Should reasoning around AI risk arguments be compelling to outsiders outside of AI?

Depends on which arguments you're talking about, but I don't think it justifies devoting lots of resources to AI risk, if you rely just on the arguments / reasoning (as opposed to e.g. trusting the views of people worried about AI risk).

What percentage of people who agree with you that AI risk is big, agree for the same reasons that you do?

Depending on the definition of "big", I may or may not think that long-term AI risk is big. I do think AI risk is worthy of more attention than most other future scenarios, though 100 people thinking about it seems quite reasonable to me.

I think most people who agree do so for a similar broad reason, which is that agency problems can get very bad when the agent is much more capable than you. However, the details of the specific scenarios they are worried about tend to be different.

Comment by rohinmshah on The Credit Assignment Problem · 2019-11-14T06:26:33.690Z · score: 2 (1 votes) · LW · GW
I'm not sure how to further convey my sense that this is all very interesting. My model is that you're like "ok sure" but don't really see why I'm going on about this.

Yeah, I think this is basically right. For the most part though, I'm trying to talk about things where I disagree with some (perceived) empirical claim, as opposed to the overall "but why even think about these things" -- I am not surprised when it is hard to convey why things are interesting in an explicit way before the research is done.

Here, I was commenting on the perceived claim of "you need to have two-level algorithms in order to learn at all; a one-level algorithm is qualitatively different and can never succeed", where my response is "but no, REINFORCE would do okay, though it might be more sample-inefficient". But it seems like you aren't claiming that, just claiming that two-level algorithms do quantitatively but not qualitatively better.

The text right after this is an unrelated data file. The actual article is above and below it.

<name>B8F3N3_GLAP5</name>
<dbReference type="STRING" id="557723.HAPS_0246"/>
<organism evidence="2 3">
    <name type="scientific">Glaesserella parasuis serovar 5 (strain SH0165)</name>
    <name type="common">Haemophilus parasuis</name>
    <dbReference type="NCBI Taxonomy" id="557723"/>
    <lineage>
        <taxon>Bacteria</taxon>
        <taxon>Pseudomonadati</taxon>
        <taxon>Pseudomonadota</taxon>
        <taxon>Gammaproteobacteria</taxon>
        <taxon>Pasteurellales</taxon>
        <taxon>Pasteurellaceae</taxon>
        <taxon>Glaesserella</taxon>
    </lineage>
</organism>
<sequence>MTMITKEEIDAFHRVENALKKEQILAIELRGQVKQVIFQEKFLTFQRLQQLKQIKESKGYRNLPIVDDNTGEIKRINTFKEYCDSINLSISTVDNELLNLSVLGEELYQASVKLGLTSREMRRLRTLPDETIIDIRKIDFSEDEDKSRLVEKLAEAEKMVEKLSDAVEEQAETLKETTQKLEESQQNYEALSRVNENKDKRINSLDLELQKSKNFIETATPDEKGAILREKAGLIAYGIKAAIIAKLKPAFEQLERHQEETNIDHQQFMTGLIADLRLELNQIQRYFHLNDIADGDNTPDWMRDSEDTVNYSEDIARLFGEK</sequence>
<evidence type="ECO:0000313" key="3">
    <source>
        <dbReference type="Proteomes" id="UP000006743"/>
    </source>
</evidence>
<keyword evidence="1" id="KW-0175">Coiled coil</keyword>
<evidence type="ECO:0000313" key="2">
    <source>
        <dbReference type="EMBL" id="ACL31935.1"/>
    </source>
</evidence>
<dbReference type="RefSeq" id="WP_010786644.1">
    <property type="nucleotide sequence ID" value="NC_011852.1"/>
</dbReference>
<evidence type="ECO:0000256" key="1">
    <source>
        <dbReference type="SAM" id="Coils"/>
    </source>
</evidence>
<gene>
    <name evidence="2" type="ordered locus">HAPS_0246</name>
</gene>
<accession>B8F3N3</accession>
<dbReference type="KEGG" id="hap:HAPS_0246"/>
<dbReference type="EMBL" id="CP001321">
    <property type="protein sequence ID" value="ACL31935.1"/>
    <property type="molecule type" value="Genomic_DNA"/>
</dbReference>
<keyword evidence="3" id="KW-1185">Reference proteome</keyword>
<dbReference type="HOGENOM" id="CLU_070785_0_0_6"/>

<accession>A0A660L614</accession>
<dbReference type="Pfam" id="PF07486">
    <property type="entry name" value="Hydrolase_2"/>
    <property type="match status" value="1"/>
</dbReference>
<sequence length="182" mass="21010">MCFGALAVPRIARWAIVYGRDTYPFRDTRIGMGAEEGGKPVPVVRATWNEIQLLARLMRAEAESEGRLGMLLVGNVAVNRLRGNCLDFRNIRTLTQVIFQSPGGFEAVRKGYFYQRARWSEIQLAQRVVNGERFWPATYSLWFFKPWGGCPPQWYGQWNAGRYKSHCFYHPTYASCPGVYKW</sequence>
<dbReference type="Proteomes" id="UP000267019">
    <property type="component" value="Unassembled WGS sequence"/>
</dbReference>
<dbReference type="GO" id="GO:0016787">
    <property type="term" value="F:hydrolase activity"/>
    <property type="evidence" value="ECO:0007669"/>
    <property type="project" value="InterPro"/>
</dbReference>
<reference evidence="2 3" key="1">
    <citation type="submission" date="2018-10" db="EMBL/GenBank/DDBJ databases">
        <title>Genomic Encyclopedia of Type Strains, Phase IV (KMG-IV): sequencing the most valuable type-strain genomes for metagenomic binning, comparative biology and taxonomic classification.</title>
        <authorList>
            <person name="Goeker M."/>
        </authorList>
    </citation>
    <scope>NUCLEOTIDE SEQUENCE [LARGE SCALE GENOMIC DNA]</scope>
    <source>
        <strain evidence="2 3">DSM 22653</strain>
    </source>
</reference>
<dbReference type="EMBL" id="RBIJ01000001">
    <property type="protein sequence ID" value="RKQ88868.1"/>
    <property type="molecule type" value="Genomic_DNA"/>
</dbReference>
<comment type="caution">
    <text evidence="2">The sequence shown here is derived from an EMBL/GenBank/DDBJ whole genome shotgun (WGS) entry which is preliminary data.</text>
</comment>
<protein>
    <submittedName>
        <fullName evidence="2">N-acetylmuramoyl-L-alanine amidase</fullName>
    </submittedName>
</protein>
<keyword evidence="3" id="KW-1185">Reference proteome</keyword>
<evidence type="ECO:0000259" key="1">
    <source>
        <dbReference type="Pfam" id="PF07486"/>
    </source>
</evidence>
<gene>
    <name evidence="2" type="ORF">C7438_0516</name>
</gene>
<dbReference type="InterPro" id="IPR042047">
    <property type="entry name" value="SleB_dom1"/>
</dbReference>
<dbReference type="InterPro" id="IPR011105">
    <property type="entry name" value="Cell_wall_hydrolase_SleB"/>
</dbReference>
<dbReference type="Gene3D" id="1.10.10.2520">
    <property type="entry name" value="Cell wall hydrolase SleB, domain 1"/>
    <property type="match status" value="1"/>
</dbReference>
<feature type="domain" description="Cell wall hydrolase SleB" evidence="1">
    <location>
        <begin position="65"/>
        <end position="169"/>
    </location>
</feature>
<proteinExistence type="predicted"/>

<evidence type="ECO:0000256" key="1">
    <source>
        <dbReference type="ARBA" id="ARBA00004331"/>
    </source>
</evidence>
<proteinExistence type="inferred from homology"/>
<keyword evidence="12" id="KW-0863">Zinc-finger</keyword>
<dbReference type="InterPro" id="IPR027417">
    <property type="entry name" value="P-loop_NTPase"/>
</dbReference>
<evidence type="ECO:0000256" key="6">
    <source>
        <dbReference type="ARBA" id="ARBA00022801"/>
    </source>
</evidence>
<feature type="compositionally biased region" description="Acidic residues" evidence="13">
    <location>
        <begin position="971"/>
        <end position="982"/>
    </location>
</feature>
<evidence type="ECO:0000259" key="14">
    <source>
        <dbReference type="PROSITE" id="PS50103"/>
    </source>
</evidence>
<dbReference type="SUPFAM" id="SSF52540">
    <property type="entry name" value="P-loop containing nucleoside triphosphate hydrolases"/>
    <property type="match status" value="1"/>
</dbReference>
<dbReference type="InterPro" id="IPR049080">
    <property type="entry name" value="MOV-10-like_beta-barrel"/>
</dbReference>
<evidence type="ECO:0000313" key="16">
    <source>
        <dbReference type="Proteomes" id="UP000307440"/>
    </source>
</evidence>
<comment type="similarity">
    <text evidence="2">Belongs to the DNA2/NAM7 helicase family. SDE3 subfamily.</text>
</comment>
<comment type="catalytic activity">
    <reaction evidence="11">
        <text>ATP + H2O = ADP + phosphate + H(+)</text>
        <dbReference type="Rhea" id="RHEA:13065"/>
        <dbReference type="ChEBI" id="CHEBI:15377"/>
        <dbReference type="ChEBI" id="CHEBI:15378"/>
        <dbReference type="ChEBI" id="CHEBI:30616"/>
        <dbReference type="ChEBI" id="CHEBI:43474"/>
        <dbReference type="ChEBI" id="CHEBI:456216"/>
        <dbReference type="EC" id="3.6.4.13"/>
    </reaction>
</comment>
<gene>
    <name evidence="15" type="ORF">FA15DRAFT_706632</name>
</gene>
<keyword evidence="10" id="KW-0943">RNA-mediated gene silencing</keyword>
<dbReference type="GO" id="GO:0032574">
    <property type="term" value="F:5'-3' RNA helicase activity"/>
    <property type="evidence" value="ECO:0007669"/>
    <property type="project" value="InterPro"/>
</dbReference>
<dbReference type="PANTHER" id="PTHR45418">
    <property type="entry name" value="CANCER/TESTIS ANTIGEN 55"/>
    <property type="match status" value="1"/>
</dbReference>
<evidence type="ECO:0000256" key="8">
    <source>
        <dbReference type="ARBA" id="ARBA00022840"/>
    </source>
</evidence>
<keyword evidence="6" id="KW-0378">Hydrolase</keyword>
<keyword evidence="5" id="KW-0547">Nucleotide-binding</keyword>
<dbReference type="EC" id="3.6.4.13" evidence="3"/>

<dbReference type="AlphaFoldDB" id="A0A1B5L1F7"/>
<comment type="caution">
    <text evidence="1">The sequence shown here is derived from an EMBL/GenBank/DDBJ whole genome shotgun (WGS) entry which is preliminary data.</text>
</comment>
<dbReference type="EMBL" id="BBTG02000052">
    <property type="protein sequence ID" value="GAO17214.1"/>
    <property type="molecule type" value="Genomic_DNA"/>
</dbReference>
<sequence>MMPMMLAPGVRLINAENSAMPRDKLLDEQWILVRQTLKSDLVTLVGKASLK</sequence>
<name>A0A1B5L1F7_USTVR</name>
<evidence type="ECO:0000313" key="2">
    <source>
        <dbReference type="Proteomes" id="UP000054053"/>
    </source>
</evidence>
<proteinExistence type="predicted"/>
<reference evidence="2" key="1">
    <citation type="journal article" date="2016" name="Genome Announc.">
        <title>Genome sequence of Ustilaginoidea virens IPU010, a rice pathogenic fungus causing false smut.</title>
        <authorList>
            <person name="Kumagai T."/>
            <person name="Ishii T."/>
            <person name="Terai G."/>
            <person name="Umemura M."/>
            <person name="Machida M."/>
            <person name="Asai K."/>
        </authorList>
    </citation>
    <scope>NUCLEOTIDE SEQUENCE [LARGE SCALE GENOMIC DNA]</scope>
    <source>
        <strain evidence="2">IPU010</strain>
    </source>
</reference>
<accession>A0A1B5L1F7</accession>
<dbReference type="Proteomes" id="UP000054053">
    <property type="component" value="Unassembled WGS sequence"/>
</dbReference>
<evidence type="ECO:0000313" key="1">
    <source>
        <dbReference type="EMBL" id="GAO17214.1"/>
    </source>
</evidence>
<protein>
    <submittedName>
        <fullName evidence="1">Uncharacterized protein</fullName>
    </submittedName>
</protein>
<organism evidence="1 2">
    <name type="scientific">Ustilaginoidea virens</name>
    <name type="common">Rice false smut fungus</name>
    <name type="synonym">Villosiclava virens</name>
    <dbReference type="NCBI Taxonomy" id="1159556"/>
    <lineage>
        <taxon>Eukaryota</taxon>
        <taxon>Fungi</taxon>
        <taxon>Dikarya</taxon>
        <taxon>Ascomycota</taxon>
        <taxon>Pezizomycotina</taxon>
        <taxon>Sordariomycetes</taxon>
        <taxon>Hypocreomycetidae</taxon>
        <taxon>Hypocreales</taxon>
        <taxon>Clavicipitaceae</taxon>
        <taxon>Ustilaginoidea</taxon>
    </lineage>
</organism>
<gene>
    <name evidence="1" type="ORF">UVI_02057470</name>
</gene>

Comment by rohinmshah on Rohin Shah on reasons for AI optimism · 2019-11-13T02:55:48.744Z · score: 2 (1 votes) · LW · GW

That would probably be part of my response, but I think I'm also considering a different argument.

The thing that I was arguing against was "(c): agents that we build are optimizing some objective function". This is importantly different from "mesa-optimisers [would] end up being approximately optimal for some objective/utility function" when you consider distributional shift.

It seems plausible that the agent could look like it is "trying to achieve" some simple utility function, and perhaps it would even be approximately optimal for that simple utility function on the training distribution. (Simple here is standing in for "isn't one of the weird meaningless utility functions in Coherence arguments do not imply goal-directed behavior, and looks more like 'maximize happiness' or something like that".) But if you then take this agent and place it in a different distribution, it wouldn't do all the things that an EU maximizer with that utility function would do, it might only do some of the things, because it isn't internally structured as a search process for sequences of actions that lead to high utility behavior, it is instead structured as a bunch of heuristics that were selected for high utility on the training environment that may or may not work well in the new setting.

(In my head, the Partial Agency sequence is meandering towards this conclusion, though I don't think that's actually true.)

(I think people have overupdated on "what Rohin believes" from the coherence arguments post -- I do think that powerful AI systems will be agent-ish, and EU maximizer-ish, I just don't think that it is going to be a 100% EU maximizer that chooses actions by considering reasonable sequences of actions and doing the one with the best predicted consequences. With that post, I was primarily arguing against the position that EU maximization is required by math.)